As a video game, bowling is one of the forgotten sports. Sure, there have been a few decent takes on the sport (Capcom bowling comes to mind), both in the home and the arcades, but none that have stood out as fun and memorable. League Bowling for the Neo Geo, however, shatters this misconception and makes bowling fun.
Graphics on this game are typical early-era Neo Geo. Vibrant colors are littered throughout the game on the bowler’s costume, the bowling balls, and the message screens above the pins. The different animation you see when getting a 7-10 split, a regular split, and a strike are very entertaining, and motivate you to continue a series of splits and strikes. The in-game graphics only take up half the screen in one player mode, with a behind-the-view scene of your bowler and the lane at the bottom. A visual status screen (usually showing your bowler’s reaction to the ball as it flies out of his hand or victory animation) is shown at the top quarter of the screen. The other half of the screen has a cute girl showing you the controls in one player or the other player in 2-4-player mode.
Again, League Bowling has nothing spectacular to be found here. The sound of the ball slamming into the pins sounds as real as it is gets, and the music playing before and after the game starts is humable, but nothing that really stands out in your mind after you play.
The less-is-more minimalism of League Bowling is what really sets it apart from all other bowling video games. The simple control scheme using only the “A” button and right and left on the stick makes this a pick up and play game, even for people who don’t normally play videogames. The stick moves your bowler left and right, and the first press of the “A” button sets the English (spin) on the ball, with a second press of the “A” button setting the power. This arcade-style control of the game makes it a great deal of fun.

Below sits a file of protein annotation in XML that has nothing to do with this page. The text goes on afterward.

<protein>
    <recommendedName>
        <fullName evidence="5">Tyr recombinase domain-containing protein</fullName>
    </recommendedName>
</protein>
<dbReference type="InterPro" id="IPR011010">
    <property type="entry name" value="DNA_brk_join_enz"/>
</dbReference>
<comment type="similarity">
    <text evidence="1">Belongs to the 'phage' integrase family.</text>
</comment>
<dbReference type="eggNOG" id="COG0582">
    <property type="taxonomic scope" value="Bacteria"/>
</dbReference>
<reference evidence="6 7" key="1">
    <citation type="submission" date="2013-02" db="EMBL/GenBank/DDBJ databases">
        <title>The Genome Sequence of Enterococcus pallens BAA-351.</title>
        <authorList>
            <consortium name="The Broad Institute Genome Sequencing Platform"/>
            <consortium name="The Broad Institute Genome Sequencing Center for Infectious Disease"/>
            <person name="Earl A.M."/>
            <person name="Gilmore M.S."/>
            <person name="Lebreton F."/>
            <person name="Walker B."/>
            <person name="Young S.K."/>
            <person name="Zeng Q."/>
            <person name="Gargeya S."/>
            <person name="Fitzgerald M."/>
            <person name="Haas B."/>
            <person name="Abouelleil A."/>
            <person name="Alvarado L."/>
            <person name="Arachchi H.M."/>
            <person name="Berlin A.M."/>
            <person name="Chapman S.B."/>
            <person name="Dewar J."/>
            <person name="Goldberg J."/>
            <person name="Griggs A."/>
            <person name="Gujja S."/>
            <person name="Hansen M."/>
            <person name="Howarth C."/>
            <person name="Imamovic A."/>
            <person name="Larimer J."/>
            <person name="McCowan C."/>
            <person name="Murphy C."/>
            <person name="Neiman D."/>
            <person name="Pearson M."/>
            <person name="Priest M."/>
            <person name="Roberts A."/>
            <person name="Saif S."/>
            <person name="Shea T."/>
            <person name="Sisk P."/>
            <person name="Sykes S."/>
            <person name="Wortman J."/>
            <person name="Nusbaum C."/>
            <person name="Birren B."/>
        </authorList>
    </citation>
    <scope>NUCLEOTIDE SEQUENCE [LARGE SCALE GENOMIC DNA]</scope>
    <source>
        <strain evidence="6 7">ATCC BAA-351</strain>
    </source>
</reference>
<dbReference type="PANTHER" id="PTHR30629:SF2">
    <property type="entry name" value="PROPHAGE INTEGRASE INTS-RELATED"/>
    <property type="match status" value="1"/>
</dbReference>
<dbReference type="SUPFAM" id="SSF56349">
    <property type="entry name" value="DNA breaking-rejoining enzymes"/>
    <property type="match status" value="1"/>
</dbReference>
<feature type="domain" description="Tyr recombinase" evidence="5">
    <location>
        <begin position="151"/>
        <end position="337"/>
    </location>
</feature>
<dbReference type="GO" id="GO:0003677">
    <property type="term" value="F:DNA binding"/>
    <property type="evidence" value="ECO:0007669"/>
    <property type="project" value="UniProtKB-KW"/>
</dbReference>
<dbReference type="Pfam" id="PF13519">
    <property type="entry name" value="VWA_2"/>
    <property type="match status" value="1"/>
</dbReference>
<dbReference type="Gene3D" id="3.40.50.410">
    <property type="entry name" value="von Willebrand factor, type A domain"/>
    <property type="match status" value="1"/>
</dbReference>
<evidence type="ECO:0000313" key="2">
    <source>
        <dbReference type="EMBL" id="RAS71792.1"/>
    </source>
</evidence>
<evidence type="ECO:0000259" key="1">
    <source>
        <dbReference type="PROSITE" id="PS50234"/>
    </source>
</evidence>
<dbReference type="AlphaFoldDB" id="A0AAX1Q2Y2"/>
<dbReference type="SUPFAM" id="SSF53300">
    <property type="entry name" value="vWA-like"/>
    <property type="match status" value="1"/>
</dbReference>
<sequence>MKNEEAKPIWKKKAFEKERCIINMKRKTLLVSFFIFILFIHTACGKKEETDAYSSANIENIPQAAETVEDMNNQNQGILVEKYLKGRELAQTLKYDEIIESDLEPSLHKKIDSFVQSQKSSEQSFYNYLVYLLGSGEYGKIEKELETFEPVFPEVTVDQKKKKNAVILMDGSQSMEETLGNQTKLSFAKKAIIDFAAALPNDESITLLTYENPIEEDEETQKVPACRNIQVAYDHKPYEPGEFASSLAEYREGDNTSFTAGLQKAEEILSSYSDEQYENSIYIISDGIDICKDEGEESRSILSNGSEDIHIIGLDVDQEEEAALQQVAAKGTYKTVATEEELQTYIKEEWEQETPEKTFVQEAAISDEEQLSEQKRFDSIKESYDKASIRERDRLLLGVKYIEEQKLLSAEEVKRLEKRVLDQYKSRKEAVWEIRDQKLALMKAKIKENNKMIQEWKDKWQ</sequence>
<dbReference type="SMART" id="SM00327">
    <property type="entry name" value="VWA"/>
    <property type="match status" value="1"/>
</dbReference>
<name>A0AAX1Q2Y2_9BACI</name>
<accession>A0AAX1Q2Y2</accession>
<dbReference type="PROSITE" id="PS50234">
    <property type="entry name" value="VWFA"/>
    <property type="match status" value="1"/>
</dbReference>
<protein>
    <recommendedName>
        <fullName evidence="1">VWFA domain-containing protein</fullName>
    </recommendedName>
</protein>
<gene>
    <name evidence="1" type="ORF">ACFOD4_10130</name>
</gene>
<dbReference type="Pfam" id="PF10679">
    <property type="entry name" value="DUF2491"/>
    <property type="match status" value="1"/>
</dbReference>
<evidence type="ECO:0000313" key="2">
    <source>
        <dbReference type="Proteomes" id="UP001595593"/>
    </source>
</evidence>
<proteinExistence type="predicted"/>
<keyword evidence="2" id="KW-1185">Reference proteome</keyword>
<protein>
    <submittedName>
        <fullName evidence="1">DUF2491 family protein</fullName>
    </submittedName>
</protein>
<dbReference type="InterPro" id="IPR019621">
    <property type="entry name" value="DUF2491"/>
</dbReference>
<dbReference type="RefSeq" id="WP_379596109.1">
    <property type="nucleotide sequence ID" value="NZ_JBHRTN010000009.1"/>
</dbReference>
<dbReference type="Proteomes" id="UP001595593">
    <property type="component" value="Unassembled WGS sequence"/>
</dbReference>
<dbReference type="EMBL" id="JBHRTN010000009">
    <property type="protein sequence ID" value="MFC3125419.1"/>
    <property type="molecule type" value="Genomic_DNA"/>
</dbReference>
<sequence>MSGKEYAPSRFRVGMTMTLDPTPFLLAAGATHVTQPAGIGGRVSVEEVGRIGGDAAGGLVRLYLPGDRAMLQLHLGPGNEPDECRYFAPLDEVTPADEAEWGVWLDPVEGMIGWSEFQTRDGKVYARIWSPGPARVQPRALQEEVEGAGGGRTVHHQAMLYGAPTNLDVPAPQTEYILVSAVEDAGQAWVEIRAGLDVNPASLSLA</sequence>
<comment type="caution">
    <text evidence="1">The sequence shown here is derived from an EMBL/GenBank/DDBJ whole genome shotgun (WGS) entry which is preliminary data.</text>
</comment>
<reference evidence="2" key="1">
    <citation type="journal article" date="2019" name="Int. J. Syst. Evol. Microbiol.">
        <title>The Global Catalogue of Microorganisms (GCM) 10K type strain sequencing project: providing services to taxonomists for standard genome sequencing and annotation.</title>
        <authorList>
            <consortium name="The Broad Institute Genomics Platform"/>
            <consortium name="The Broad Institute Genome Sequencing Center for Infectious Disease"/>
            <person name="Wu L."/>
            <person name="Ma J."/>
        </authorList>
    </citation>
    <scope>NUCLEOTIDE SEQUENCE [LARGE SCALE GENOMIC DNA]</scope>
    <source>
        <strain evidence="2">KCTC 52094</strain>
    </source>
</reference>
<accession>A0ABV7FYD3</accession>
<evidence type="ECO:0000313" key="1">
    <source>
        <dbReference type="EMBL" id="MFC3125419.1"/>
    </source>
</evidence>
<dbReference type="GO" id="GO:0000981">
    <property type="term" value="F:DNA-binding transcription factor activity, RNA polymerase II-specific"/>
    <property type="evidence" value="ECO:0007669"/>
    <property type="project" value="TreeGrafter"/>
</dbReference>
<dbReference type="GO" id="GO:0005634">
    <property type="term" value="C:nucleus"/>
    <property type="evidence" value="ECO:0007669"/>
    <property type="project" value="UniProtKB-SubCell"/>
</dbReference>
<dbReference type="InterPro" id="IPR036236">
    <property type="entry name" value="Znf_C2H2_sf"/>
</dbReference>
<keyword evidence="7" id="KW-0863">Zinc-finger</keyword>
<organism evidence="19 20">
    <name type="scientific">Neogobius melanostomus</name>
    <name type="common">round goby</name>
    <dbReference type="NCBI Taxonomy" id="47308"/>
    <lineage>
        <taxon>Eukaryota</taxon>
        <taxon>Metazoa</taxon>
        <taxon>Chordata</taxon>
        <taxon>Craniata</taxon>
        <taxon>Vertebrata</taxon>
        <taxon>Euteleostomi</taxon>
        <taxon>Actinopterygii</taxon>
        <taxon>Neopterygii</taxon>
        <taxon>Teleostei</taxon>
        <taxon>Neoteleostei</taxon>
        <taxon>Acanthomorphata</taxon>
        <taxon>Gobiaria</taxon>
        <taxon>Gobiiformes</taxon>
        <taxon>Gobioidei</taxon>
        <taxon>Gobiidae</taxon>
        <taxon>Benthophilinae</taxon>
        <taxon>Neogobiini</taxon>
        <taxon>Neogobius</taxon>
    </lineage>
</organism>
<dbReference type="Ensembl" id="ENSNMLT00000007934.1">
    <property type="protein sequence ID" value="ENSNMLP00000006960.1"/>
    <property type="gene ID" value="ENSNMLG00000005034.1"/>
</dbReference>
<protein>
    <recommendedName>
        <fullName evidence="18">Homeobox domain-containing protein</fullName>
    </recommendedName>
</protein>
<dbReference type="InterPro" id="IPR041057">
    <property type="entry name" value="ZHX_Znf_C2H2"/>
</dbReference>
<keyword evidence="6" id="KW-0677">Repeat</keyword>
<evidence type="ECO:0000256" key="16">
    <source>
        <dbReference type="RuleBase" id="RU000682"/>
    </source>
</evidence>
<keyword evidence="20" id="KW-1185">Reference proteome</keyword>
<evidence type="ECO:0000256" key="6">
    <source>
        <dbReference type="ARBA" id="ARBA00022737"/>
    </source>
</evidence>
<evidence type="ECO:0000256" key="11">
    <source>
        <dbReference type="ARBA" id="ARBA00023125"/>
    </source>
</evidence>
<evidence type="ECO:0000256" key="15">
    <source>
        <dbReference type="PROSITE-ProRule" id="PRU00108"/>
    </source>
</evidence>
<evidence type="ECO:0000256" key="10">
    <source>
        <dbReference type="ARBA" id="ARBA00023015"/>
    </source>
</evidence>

Replay on League Bowling is ensured though its different scoring methods and 4-player support. League Bowling has three different modes of play: regulation, Strike 90, and Flash. Regulation is standard scoring and rules of bowling. Pretty good if you want to play just a straight game. Strike 90 is pretty boring, changing the scoring of strikes and splits to 90 and 60, respectively. Flash is the most interesting. In flash, there are various points, displayed in a 5X2 grid above the pins. The top 5 point values range between 100-300 points. The 5 values below range between 50-150. Every second, a bar highlights a value on top and on bottom. If you get a strike, you get the score of the number on top and if you get a spare, your score is the displayed number on the bottom. This adds a little strategy to the game, and keeps you coming back for more, especially in multi-player mode. Multiple players also give this game some replay. Playing one player is fun for a game or two, but in the end, you are only competing against your own high score. If you bring in 2-3 friends, competition can heat up and you will find yourself playing many more matches to see who’s the best bowler. This game also supports the link cable for multiplayer. Unfortunately, I’ve never had the chance to use this, as you need two Neo Geo systems, two games, and two TVs. It sure sounds like something that would add to the fun of a 4-player game, though.
Overall, League Bowling is a good party game on the Neo Geo. While the graphics and sounds are something that could easily have been done on a Super NES, it doesn’t really matter, since playability is what makes this game stand out. It isn’t a game you could find yourself playing for hours at a time, but if you have a party of non-gamers or relatives over, everyone would enjoy a game or two, if not more.